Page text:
OPINION: Questions beyond the grandstanding charge

Feb 3-9, 2011

BLOGISTA

By Cha Monforte

We heard that the resident auditor for the Davao del Norte provincial government has yet to receive the documents relating the contract and the bidding where the Christian Investigation Security Agency (CISA) won to secure the Capitol for this year. The Commission on Audit resident auditor Susan Querequincia would still review the contract and bidding papers. We know there are contentious, in fact crucial issues relating this transaction. Big questions remain to be answered and resolved, like:

1. Will the SP first approve the contract or or enact a resolution authorizing the governor to sign and transact with CISA for and in behalf of the provincial government before the BAC-declared bid winner CISA commence its work as the new security agency of the Mankilam Capitol? Or is there still a need for a contract with CISA as CISA guards took control of the security of the Capitol on January 1, 2011 without the benefit of the contract, and with it merely having the Notice of Award, without the Notice to Proceed from the rightful head of agency, which was Vice Governor Victorio “Baby” Suaybaguio Jr, who was the acting governor from Dec. 20, 2010 to January 8, 2011?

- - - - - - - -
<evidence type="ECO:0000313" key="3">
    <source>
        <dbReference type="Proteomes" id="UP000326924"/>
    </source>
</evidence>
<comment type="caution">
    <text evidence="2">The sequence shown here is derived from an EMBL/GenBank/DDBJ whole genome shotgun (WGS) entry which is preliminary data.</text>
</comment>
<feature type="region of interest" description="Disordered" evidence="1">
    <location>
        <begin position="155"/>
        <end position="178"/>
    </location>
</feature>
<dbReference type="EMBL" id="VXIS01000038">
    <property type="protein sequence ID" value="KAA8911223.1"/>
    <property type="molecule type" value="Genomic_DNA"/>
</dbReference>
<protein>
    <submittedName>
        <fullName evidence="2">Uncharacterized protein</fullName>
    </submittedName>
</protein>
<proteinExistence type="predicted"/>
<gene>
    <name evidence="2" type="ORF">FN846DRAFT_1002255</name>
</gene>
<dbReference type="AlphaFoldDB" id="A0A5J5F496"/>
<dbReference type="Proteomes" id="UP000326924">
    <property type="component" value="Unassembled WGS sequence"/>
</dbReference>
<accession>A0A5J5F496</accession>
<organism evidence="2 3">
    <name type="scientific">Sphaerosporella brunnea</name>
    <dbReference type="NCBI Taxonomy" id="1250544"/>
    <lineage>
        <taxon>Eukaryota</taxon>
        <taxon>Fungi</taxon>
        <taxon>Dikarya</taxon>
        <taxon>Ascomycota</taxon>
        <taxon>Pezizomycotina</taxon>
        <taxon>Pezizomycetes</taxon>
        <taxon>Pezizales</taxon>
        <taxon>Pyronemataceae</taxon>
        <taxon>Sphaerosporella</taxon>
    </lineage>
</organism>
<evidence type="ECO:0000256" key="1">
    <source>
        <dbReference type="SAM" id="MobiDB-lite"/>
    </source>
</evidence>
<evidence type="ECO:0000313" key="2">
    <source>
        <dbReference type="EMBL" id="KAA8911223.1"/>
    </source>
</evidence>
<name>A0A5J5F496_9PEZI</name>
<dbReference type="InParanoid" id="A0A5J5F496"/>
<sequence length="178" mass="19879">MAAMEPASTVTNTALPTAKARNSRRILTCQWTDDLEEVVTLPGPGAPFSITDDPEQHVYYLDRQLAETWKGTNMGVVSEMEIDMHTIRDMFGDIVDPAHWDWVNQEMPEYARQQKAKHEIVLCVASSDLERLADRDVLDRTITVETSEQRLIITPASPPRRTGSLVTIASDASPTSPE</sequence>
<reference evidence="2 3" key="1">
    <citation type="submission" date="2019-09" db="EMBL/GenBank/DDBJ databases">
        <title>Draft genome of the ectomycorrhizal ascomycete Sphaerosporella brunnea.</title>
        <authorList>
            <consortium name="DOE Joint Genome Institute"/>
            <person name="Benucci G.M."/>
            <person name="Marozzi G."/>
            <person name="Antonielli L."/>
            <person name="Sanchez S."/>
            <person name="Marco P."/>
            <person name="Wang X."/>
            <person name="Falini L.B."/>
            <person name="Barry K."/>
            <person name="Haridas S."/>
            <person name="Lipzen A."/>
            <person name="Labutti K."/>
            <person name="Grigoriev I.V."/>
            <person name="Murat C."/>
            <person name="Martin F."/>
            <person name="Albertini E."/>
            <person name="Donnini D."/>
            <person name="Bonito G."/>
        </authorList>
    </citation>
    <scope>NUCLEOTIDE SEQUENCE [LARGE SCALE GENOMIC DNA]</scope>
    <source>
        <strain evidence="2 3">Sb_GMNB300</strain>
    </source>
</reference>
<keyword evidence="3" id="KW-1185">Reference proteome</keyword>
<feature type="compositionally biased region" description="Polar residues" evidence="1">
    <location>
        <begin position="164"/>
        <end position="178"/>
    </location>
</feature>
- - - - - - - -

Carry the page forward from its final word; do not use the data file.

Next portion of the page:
2. Is there no longer a need to have a contract and the SP’s prior approval because the budget, security services, is already included in the annual budget which was already approved earlier by the SP?

3. Is the act of provincial administrator Rufo Peligro, provincial general services  officer and BAC chairman Samson Sanchez and provincial legal officer Jennifer Namoc legal when they never had asked the sitting acting governor to sign any document relating to the bidding and CISA contract as they called in the CISA guards to move in on January 1, 2011 to secure the Capitol and while Gov. Rodolfo del Rosario was on official leave and was in the US visiting his son Cong. Anthony del Rosario?

4. Is it legal that there would be no need to have the signature of the acting governor in the Notice of Award sent to the winning bidder, CISA?